The primary reason for seeking verification of the licensing status of a provider and/or the professional corporation making application for payment of no-fault benefits is to determine if the provider and/or the professional corporation is eligible to obtain payment of no-fault benefits. 11 NYCRR 65-3.16(a)(12).[FN1] Information regarding the corporate status of Brownsville and Dr. Tapper’s license are easily obtained on-line.
A check of the New York State Department of State Corporation and Business Entity publicly accessible, free, web-site data base shows that Brownsville is an active, domestic professional corporation.
A check of the New York State Department of Education Professional Licensing License Verification publicly accessible, free, web-site data base indicates Winston Anthony Tapper is a physician whose current license to practice medicine is valid through May 2012. This web site also contains Dr. Tapper’s license number, information about his education and the date he was first licensed to practice medicine in the New York.
The demand for information relating to a Mallela defense is not obtainable through verification. See, Dynamic Medical Imaging, P.C. v. State Farm Mutual Automobile Ins. Co., 29 Misc 3d 278 (District Ct. Nassau Co. 2010). The no-fault regulations permit an insurer to obtain in verification”…additional verification required by the insurer to establish proof of the claim.” 11 NYCRR 65-3.5(b).
A Mallela defense relates to the claimant, not to the claim. A successful Mallela defense permits an insurer to avoid paying an otherwise valid no-fault claims because the provider is not eligible to obtain payment of no-fault benefits because the entity providing the services is owned or significantly controlled by persons who are not licensed to practice the profession for which the professional business entity was formed. State Farm Mutual Automobile Ins. Co. v. Mallela, supra; and Andrew Carothers, M.D., P.C. v. Insurance Companies Represented by Bruno, Gerbino & Soriano, LLP, 26 Misc 3d 448 (Civil Ct. Richmond Co. 2009). – Dr. Carothers was [*4]denied payment for MRI’s performed by his professional corporation because the professional corporation was operated and controlled by persons not licensed to practice medicine.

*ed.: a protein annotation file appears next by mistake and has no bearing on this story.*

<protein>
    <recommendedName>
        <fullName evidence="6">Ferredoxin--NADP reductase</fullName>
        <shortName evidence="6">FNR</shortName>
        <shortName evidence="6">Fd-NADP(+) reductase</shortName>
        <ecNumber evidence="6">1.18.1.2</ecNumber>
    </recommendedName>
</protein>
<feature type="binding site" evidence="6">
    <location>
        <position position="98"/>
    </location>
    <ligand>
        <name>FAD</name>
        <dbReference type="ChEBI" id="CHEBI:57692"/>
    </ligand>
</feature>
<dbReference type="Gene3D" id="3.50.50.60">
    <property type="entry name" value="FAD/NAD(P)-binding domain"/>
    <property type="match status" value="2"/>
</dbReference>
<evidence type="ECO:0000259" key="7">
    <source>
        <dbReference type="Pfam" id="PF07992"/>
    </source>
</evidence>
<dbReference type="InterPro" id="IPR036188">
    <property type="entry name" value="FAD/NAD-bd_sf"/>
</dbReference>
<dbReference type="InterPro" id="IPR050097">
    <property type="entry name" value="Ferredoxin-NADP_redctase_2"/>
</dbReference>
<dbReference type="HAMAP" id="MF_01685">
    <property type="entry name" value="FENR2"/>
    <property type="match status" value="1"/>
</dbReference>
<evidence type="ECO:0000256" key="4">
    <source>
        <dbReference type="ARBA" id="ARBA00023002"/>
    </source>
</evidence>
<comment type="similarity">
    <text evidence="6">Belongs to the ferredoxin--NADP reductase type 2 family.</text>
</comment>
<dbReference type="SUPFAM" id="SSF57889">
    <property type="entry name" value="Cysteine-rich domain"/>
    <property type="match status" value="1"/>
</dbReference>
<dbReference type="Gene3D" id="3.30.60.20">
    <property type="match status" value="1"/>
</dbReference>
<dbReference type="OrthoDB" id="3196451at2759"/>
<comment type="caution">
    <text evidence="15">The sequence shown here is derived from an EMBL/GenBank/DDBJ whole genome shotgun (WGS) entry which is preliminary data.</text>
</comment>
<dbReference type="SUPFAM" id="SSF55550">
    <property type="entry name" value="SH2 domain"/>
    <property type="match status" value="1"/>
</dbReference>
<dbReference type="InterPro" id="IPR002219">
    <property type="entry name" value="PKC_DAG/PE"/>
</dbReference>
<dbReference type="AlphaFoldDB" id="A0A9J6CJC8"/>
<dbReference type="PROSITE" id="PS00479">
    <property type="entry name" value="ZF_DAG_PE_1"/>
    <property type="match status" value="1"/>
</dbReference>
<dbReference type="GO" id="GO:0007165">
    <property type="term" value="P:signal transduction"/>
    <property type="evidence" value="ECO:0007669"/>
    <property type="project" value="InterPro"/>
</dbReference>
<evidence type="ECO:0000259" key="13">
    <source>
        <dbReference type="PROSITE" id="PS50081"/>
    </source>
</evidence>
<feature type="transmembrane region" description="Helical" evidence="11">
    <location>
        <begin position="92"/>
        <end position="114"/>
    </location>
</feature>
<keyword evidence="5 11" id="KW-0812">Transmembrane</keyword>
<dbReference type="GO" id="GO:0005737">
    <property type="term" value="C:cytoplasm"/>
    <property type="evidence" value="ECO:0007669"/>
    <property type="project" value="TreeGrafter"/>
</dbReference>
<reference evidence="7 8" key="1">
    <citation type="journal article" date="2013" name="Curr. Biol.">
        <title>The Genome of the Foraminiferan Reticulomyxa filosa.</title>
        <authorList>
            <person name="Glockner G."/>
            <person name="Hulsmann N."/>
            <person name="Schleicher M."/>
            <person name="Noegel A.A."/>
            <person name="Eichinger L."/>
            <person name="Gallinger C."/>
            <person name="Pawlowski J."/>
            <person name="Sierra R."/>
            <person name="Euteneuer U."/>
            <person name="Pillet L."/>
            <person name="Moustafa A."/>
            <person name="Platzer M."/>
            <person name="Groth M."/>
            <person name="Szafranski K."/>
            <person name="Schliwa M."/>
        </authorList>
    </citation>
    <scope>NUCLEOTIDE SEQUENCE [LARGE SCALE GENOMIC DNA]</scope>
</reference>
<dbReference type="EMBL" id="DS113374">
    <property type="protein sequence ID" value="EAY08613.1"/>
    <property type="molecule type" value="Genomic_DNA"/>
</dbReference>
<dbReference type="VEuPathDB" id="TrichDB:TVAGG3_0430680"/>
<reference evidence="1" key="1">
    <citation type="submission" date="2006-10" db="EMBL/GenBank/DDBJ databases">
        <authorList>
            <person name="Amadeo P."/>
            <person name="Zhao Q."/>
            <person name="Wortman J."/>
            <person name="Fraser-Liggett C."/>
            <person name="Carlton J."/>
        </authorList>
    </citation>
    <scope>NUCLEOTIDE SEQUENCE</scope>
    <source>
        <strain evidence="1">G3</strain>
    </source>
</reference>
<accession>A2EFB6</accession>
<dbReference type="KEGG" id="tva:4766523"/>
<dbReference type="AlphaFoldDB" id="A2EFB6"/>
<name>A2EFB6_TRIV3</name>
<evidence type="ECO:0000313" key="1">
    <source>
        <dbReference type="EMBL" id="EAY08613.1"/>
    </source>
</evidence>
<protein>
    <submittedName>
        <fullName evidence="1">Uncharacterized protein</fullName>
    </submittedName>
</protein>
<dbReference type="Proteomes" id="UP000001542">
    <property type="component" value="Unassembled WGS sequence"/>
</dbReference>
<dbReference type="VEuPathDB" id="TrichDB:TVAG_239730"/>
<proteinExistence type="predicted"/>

Country-Wide’s repetitive verification demands upon Brownsville are contrary to 11 NYCRR 65-3.2(b) that provides an applicant or claimant should not be treated as an adversary and verification of facts should not be requested unless the insurer has a good reason for doing so. In this case, Country-Wide offers no reason why it has repeatedly demanded identical verification from Brownsville, even though the information demanded in the verification requests has previously been provided.
An insurer cannot obtain summary judgment when a provider fails to respond or object to a repetitive verification demand when the verification demand seeks information not relevant to the claim, has previously been provided to the insurer by the claimant, the material demanded can easily be obtained from free, publicly accessible sources and seeks material that cannot be obtained through verification.
Defendant’s motion for summary judgment is denied.
Hon. Fred J. Hirsh
District Court Judge
Dated: December 19, 2011
cc:Friedman, Harfenist, Kraut & Perlstein, LLP
Jaffe & Koumourdas
Footnote 1:A provider of medical services cannot obtain payment of no-fault benefits if it does not have the appropriate and required license. See, State Farm Mutual Auto Ins. Co. v. Mallela, 4 NY3d 313 (2005); and 11 NYCRR 65-3.16(a)(12).